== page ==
RUFUS H. PHELPS
I HAVE never owned any dog except Irish setters; three of whom have been named Rufus. The one whom I describe here was the second to bear his name, and he belongs in this autobiography because he was the most literary dog in the world. Rufus was Irish, he was red-headed, he was a good fighter after he had exhausted diplomatic formalities; therefore it was natural that he should have been born during the World War, and on the anniversary of the Battle of the Boyne, still celebrated as a bellicose occasion.
He was born 12 July 1917 and died 28 June 1931, having nearly attained the venerable dog's age of fourteen.
Bernard Shaw celebrated 12 July 1928 by writing his own name for us in one of his books and under it 'Rufus's Birthday.' But the two never met.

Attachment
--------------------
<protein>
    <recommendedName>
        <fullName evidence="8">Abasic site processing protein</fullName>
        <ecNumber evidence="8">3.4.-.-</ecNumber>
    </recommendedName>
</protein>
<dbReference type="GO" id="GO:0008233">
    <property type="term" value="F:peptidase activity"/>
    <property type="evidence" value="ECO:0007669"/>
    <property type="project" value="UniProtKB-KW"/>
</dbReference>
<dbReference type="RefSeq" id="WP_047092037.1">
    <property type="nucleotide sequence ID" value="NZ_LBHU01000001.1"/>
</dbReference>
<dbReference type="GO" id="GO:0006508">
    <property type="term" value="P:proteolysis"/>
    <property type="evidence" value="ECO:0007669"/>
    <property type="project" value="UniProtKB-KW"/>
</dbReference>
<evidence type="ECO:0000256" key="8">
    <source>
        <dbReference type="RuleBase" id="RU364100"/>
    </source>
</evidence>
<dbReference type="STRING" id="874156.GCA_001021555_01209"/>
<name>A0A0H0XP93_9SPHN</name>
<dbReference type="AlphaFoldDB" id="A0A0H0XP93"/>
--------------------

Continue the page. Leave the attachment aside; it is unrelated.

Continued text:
When we had the honour of entertaining Joseph Conrad in our house in New Haven, Rufus displayed adoration. He fawned upon him, shook hands, and gazed into the face of the seaman with intense earnestness. Mr. Conrad responded with strokes and caresses. That was an unforgettable scene when the old seadog conversed so intimately with the dog of the fields.
On the first occasion when John Galsworthy entered our library, and sat at my desk, Rufus came in. He ran to Mr. Galsworthy, and although he had never seen him before, greeted him as if both were intimate friends. Mr. Galsworthy, who had an Irish setter of his own three thousand miles away, immediately knelt on the floor,